There are also safety benefits. The shaft generator has a ‘take me home’ function whereby if the main engine the auxiliary engines can power the shaftline. And the fast-responding battery to eliminate the possibility of a blackout.

A 400kW shore power connection means that auxiliaries can be switched off when the ships are idling quayside or in drydock, with the battery meaning that there is no interruption in power between turning off the engines and connecting to shore electricity. Stenersen is investigating the possibility of enlarging the shore power connection in future so that it can be used during loading and unloading, although at present this is not allowed at most tanker terminals and would need to be regulated for.


With 80-100 port calls a year expected for these vessels, the battery and shaft generator arrangement is expected to save Stenersen a significant amount of fuel when going in and out of port, with a corresponding positive effect on emissions.

“These vessels are 1,800 tonnes bigger than the series we have and we expect to run them on less fuel,” says Stenersen. “At design draught and 13 knots we will use 13.7 tonnes of diesel a day. That’s two to two-and-a-half tonnes less than the older ships.”

The battery and shaft generator play a large part in that saving. So too does the efficient MAN main engine and controllable pitch propeller, along with a hubcap reducing the wake field over the Becker rudder. The hull shape, an original ‘semi-V’ design, also ensures that fuel consumption remains low in ballast: 10.9 tonnes of diesel a day as opposed to 13 tonnes for the older vessels.

The ship was designed with Bergen-based naval architect Marinform, the company created by William Bland, former managing director of Shipskonsulent (SK), when SK was bought by Wärtsilä and relocated to Singapore. Many of the 10-20,000dwt tankers trading in the North Sea were designed by SK, including those belonging to Stenersen.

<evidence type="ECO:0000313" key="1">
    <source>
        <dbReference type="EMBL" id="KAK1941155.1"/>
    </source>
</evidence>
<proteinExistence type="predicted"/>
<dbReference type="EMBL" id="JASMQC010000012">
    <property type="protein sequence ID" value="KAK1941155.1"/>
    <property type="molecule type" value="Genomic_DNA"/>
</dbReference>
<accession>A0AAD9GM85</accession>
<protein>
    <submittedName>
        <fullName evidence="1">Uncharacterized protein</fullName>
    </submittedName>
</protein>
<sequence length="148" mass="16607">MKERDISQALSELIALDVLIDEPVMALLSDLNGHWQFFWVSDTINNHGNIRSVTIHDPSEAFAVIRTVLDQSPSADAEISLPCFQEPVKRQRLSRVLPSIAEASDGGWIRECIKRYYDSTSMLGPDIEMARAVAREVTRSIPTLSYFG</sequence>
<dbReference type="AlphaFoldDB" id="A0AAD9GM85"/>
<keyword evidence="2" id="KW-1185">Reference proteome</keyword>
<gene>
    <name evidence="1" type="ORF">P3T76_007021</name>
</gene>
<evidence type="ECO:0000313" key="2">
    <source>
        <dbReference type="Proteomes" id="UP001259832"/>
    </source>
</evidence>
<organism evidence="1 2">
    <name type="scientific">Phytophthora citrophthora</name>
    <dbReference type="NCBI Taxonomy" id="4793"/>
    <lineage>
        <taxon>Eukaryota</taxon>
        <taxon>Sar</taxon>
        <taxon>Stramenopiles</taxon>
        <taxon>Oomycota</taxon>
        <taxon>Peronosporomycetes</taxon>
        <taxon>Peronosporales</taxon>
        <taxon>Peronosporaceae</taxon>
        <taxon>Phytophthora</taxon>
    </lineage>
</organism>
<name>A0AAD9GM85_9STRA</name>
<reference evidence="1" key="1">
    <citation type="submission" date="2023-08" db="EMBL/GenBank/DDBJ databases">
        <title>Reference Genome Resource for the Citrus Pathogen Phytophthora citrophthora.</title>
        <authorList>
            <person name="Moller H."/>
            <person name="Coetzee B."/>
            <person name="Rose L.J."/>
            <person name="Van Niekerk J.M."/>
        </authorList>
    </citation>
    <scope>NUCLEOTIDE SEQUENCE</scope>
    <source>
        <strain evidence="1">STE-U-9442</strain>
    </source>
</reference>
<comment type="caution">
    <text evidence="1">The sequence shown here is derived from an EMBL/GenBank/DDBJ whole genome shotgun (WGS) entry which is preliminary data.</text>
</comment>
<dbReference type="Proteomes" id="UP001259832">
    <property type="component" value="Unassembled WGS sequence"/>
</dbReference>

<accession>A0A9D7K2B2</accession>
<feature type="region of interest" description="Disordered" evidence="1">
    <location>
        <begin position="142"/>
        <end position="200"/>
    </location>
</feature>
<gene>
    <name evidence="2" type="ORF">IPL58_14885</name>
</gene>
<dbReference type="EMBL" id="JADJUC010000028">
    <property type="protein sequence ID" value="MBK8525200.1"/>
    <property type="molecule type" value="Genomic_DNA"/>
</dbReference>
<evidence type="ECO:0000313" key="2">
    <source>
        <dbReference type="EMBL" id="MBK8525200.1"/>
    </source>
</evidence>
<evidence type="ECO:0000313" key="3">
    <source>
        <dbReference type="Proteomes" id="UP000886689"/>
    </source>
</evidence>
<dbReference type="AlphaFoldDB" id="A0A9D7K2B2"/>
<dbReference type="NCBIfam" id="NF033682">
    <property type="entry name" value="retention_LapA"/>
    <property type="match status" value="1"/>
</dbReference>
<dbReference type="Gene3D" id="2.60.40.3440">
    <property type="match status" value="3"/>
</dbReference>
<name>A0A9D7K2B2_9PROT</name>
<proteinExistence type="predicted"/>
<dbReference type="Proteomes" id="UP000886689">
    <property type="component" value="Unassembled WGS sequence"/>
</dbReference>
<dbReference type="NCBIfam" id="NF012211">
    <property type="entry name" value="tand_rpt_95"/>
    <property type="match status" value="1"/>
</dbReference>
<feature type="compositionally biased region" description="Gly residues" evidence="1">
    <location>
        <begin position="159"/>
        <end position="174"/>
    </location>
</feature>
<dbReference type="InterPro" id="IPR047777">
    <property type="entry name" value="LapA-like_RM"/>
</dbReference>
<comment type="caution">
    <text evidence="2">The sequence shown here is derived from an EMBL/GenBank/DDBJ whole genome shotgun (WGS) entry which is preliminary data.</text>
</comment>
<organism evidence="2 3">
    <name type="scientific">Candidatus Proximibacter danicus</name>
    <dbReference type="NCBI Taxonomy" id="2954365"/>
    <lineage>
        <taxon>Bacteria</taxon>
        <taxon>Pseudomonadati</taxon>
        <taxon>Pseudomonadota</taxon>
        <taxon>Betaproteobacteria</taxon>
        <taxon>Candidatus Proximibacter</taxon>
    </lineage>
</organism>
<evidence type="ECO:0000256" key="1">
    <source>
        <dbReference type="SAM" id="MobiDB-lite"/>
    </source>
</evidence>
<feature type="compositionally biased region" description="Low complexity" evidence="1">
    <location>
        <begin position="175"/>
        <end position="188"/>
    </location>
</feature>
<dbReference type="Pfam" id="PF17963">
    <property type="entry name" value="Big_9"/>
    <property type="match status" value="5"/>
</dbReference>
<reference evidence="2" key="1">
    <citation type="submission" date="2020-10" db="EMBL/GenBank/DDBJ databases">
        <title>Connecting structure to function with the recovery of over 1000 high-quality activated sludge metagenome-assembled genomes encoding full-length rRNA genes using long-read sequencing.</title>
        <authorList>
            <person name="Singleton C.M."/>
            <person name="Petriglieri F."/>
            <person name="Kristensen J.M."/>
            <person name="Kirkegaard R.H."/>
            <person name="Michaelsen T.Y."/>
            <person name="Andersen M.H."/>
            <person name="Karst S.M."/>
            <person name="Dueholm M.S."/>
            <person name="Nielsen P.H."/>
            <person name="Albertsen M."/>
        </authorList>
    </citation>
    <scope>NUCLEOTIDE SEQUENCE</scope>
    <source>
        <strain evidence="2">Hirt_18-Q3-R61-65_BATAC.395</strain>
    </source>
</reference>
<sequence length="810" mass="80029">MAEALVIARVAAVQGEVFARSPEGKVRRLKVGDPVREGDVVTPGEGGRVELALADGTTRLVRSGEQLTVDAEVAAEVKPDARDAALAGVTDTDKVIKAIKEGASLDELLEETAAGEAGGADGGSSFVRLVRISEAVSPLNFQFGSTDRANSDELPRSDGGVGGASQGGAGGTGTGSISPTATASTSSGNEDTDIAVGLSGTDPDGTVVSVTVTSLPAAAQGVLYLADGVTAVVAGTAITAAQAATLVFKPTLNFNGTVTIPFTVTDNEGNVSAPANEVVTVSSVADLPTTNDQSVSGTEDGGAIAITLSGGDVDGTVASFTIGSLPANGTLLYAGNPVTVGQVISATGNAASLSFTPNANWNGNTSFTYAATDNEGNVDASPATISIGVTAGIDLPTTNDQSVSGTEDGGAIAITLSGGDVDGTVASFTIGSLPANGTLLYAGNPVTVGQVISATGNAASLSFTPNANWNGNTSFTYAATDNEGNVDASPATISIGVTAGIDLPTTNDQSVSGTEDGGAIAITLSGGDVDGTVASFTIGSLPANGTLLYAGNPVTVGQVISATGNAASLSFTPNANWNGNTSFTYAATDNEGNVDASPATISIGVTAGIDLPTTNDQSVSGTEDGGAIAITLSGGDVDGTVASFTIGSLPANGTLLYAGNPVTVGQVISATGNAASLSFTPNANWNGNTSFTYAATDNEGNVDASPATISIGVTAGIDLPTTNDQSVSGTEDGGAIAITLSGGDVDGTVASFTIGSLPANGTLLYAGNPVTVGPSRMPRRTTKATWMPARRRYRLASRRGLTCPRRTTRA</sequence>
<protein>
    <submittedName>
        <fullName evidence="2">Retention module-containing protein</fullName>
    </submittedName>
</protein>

“Marinform came up with the semi-V hull concept and we worked closely on cargo and engine requirements,” notes Stenersen. “All our vessels are SK design so we know him very well and he’s been in close contact with our company for 30-35 years.”

Despite the novelty of the battery installation, Stenersen notes that rather than challenging the designer it gave greater flexibility. There are of course extra costs for the battery, and the need for additional breakers and other equipment associated with the shaft generator, but the inclusion of the battery – at a relatively late stage in the design, Stenersen reveals - provided more options for the machinery arrangement.

“The big challenge is that this is a first for us, and in seeing whether what we think is an opportunity actually is,” says Stenersen. “This is a new field – it’s not a ferry sailing from A to B – but we believe very strongly that it will work for us.”


Sharp-eyed readers will have noticed that, when the tankers’ propulsion arrangement was originally reported on The Motorship’s website, accompanying the report was a drawing of the vessels equipped with LNG fuel tanks. Stenersen explains that the vessels will in fact be run initially on a diesel main engine, but has been designed (though not classed) as gas-ready.

“The process started with the idea that we should have a dual-fuel set up, but the challenge was that commercially there doesn’t seem to be any great interest,” Stenersen explains. “A year ago we had an exercise with various charters around and our feeling was that there wasn’t a willingness to give higher rates for LNG-fuelled vessels. Building for gas fuel would have been US$4.5 million extra and that is too much without an addition to the charter rate.

“The dilemma today is that we have still not come out of the poor market and there is a lot of low-cost competition around. So you can understand why the charters would not pick a Rolls-Royce when there is a cheaper alternative.”